Wait! Stop! You’re doing it right now! Yes, you – Puppet Reader! You feeling prideful because you don’t watch Jerry Springer or care about Britney Spears. Cut it out! Set the bar higher.
Watch out for and avoid Supermarket Pride. It will only bring you down.
I have been thinking about a concept that is a bit hard to define. If it caught on as an identifiable concept, I think it would help our culture. There ought to be a identifying word or phrase for this idea, and it should be catchy. But my creativity is failing me, so I am going with a phrase that only makes sense in light of the fascinating anecdote I am about to tell you. Here goes:
Years ago, when the Jamfam only had three kids in it, and they were fairly young, we were all shopping at the local large grocery store. We were at the cash register (we must have just got there), watching as our food and bagging it as it was being sent down the conveyor. when we heard a commotion coming out of the bathroom, not twenty feet for us – a mom was having difficulty controlling her kids. She was yelling at them. They were upset, loud, unruly, belligerent and disrespectful. They were not doing what she was telling them to do, and she was letting them and everyone within earshot know that this was the case.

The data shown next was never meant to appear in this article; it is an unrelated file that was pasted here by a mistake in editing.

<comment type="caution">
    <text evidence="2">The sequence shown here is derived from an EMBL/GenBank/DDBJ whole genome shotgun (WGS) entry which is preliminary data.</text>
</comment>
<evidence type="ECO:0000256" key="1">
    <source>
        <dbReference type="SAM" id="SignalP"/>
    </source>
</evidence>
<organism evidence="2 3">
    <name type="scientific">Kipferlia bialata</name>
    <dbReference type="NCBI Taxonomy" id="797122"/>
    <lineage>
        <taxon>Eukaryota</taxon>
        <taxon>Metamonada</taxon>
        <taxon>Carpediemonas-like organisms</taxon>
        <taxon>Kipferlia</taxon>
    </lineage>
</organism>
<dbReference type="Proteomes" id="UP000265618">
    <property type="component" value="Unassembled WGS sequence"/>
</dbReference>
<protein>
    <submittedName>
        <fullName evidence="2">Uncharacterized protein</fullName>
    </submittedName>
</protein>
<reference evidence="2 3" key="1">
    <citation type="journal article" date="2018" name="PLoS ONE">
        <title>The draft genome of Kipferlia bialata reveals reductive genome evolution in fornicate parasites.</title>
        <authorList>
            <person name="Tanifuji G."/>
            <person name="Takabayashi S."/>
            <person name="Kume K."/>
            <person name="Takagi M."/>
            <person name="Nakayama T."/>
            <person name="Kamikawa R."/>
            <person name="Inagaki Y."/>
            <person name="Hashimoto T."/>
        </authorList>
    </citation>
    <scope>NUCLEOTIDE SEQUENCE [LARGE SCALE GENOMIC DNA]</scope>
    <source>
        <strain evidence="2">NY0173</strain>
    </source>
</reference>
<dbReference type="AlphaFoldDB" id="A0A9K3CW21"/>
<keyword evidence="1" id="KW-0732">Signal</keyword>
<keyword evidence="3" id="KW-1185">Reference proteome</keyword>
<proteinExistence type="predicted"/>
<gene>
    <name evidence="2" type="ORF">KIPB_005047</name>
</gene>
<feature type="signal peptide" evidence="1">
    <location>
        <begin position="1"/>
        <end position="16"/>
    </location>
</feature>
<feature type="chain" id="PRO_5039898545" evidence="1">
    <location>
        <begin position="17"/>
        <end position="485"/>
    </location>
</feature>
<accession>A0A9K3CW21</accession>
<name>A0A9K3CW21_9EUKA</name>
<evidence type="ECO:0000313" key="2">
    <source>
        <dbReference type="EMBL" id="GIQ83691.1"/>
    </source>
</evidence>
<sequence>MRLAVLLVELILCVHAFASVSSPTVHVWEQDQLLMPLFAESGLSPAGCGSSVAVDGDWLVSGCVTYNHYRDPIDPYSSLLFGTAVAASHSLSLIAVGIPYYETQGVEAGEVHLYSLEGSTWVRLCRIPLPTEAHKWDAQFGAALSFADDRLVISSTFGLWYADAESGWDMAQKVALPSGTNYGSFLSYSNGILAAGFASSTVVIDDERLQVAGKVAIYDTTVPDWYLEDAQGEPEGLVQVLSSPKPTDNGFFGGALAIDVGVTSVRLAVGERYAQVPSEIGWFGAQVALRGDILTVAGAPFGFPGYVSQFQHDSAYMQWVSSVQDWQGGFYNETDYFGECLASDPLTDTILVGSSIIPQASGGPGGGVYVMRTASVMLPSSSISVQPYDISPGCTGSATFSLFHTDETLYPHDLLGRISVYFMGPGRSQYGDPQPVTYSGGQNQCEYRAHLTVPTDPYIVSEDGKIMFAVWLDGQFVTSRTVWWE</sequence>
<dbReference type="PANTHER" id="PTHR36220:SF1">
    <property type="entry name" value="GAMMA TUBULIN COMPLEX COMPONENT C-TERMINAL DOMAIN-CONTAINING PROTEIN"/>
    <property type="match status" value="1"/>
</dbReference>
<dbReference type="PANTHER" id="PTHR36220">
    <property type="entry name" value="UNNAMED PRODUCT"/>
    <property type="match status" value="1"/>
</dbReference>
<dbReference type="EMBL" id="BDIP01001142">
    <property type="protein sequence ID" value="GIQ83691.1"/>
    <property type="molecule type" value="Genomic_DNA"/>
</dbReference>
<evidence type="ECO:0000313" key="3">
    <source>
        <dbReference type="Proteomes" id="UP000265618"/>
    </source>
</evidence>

At one point (this is the main detail that I remember), one of the kids (6? 8?) was complaining loudly and annoyingly that he didn’t want to be in the grocery cart. So she angrily picked him up and put him down on the floor. Too hard, as it turned out. He fell and began wailing at the injustice of what his Mom had done, remaining seated there on the floor. She yelled at him to get up and they began moving..
So up until this point I was assuming that they were just stopping in the bathroom on the way out, and the meltdown was a result of an over long grocery shopping trip. No. They were just starting.
So off she headed, right past us, dragging yelling kids, down one of the food aisles. We heard them for several more minutes after they were out of sight.
The plus side of being right in front of this event’s stage was that it kept our kids from being bored. Perhaps I should have told them not to stare with open mouth.
The downside is what happened to our psyche as a result of seeing this. But this post is already too long, so I will explain this downside (and why it inspired me to develop another JamsCoin) next week.
Here’s the continuation.
Def: RachelRay – n.